Did you know nearly 48 million Americans become ill after eating contaminated food every year? Of those, about 128,000 ending up in hospital. Food-borne illness outbreaks have become widespread across the country and food safety has become a major policy issue for state and national health authorities. A food handler’s card is now required for many workers food workers as a way to not only protect the public but protect establishments from liability.
Knowing food safety practices such as proper food preparation is an important safeguard against food poisoning and food-borne disease outbreaks. The Centers for Disease Control and Prevention (CDC), says these are the top five risk factors that cause food-borne disease outbreaks:
- Wrong hot or cold holding temperatures of foods. Food pathogens multiply fast at a specific temperature range. Pathogens that may be present in food will not proliferate if the temperature is correct, thus the critical importance of keeping food at the proper holding temperature. Refrigerated foods must be kept at 41 degrees F or below, while foods that have to be kept warm should be at 135 degrees F or above.
- Improper cooking temperatures. Cooking kills pathogens that are naturally found in food, for example, Salmonella in eggs and in raw chicken. Different foods have different recommended cooking temperatures to ensure that the pathogens are destroyed. For raw poultry, it’s 165 degrees F; for ground meats, it’s 155 degrees F; for eggs, fish, and whole pieces of beef, it’s 145 degrees F.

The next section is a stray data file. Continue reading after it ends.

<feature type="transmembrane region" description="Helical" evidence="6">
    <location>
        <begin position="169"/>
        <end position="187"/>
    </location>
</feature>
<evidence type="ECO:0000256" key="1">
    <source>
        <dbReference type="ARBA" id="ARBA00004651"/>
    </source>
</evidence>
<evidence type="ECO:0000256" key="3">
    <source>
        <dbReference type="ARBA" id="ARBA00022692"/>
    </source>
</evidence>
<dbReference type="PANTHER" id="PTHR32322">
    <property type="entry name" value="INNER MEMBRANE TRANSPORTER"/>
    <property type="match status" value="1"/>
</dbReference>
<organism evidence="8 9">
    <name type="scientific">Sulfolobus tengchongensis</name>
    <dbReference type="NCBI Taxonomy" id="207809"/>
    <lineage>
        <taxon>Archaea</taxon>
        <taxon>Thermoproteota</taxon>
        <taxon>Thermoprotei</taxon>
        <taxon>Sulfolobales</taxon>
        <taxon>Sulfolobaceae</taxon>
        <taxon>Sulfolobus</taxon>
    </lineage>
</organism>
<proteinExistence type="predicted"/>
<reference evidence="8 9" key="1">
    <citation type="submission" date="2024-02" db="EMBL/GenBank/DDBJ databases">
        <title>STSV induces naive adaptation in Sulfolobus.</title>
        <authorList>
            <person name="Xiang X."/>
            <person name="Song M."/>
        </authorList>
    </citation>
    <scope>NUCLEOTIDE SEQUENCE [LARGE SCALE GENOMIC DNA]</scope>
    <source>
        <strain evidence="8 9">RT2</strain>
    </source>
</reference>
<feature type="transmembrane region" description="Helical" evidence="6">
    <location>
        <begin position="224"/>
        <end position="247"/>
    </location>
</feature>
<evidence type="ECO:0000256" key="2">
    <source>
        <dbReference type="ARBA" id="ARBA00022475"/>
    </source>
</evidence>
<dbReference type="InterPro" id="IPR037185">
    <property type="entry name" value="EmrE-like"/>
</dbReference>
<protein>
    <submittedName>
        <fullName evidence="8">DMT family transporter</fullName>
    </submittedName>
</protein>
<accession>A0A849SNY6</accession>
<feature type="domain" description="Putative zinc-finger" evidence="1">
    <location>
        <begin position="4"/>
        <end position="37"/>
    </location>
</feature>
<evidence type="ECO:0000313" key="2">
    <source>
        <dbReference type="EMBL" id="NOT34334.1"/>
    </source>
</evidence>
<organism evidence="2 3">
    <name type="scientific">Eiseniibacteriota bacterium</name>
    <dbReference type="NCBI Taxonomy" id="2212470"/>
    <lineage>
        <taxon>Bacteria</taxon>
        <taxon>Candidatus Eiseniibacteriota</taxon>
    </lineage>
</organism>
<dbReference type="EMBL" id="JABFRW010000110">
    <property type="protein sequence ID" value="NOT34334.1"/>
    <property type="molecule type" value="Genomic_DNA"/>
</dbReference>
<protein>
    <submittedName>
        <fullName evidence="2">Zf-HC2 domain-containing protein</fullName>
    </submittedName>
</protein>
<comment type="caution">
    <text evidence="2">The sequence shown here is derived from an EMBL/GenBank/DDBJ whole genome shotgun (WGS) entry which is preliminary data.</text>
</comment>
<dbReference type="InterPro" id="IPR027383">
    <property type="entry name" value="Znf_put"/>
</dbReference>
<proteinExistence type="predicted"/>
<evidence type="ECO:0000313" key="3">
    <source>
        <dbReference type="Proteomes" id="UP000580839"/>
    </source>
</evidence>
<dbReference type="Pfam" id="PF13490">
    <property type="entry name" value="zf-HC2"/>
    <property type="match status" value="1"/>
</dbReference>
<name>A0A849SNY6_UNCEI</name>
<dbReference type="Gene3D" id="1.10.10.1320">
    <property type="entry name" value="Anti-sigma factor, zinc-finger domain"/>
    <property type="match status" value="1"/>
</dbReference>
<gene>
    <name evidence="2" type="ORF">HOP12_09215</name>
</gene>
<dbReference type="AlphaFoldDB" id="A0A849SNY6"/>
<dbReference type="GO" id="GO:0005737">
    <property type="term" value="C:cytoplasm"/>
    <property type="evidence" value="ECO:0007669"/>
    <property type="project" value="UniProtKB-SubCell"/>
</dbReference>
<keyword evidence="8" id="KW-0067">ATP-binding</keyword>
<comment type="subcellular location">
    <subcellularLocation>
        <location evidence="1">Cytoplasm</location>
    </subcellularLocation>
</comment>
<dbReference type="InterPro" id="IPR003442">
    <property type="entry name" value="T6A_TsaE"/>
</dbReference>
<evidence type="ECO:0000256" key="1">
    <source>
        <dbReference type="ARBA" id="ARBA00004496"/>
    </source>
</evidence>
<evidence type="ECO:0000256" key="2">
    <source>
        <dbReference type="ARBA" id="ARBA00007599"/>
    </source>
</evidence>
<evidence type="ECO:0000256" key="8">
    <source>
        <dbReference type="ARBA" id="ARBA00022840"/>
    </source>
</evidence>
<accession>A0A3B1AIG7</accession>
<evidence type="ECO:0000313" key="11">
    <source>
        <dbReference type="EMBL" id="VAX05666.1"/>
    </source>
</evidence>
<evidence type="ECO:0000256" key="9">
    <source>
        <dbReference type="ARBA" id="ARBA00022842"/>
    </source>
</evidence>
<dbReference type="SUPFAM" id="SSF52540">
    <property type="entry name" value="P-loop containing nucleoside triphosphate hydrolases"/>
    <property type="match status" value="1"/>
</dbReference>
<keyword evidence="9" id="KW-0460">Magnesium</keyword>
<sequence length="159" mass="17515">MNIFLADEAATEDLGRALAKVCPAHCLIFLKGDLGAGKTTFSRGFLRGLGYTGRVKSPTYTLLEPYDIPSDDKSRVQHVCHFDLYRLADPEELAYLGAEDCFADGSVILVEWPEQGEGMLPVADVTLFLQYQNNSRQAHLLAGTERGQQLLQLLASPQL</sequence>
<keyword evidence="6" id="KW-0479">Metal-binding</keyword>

- Dirty, contaminated utensils and equipment. Utensils and equipment can harbor pathogens and can easily contaminate foods when they come in contact with them. They should be frequently washed, rinsed, and sanitized. Food-preparation equipment and food-contact surfaces, especially those that have touched raw animal products, should be sanitized every four hours as they are the most likely to be contaminated with bacteria.
- Poor employee health and hygiene. In the food-service business, it’s critical that the food workers are in good health and that they practice good hygiene. Otherwise, it’s very easy to pass on a Strep infection after an unguarded sneeze or an E. coli illness if hands are not properly washed after using the restroom. Worse, if an infected food worker is working on a large batch of food and contaminates it, the chances of infecting many and causing an outbreak significantly increase.
- Food from unsafe sources. Foods and ingredients sold or served in any food establishment must have been sourced from an approved supplier. This supplier is a facility where the food produced, prepared, or processed meets the requirements of a regulatory body such as the U.S. Food and Drug Administration (FDA). This ensures that the food delivered to the food establishment is safe for human consumption. Food from unsafe sources should never be used.
Food safety training is essential to protecting customer health. To learn about food safety, visit 360training.com and enroll in Learn2Serve’s fully online Food Safety Manager Training & Certification Exam program.
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Source: TABC Blog by Learn 2 Serve